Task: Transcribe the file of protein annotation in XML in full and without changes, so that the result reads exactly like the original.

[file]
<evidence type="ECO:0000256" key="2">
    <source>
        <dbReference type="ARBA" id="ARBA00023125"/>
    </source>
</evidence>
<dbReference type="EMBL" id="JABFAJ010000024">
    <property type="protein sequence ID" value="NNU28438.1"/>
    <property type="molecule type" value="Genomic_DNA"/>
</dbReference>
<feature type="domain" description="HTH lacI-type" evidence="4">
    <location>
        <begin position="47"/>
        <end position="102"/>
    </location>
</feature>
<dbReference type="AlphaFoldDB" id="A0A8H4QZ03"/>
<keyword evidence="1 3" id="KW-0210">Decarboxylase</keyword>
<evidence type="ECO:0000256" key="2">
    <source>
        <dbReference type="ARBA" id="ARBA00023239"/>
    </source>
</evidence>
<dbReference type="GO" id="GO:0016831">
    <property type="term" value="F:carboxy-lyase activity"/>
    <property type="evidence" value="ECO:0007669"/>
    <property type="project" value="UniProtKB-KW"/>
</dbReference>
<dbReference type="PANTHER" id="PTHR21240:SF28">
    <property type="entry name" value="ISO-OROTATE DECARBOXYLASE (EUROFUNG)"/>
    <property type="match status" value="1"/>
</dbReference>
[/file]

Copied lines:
<evidence type="ECO:0000256" key="2">
    <source>
        <dbReference type="ARBA" id="ARBA00023125"/>
    </source>
</evidence>
<dbReference type="EMBL" id="JABFAJ010000024">
    <property type="protein sequence ID" value="NNU28438.1"/>
    <property type="molecule type" value="Genomic_DNA"/>
</dbReference>
<feature type="domain" description="HTH lacI-type" evidence="4">
    <location>
        <begin position="47"/>
        <end position="102"/>
    </location>
</feature>
<dbReference type="AlphaFoldDB" id="A0A8H4QZ03"/>
<keyword evidence="1 3" id="KW-0210">Decarboxylase</keyword>
<evidence type="ECO:0000256" key="2">
    <source>
        <dbReference type="ARBA" id="ARBA00023239"/>
    </source>
</evidence>
<dbReference type="GO" id="GO:0016831">
    <property type="term" value="F:carboxy-lyase activity"/>
    <property type="evidence" value="ECO:0007669"/>
    <property type="project" value="UniProtKB-KW"/>
</dbReference>
<dbReference type="PANTHER" id="PTHR21240:SF28">
    <property type="entry name" value="ISO-OROTATE DECARBOXYLASE (EUROFUNG)"/>
    <property type="match status" value="1"/>
</dbReference>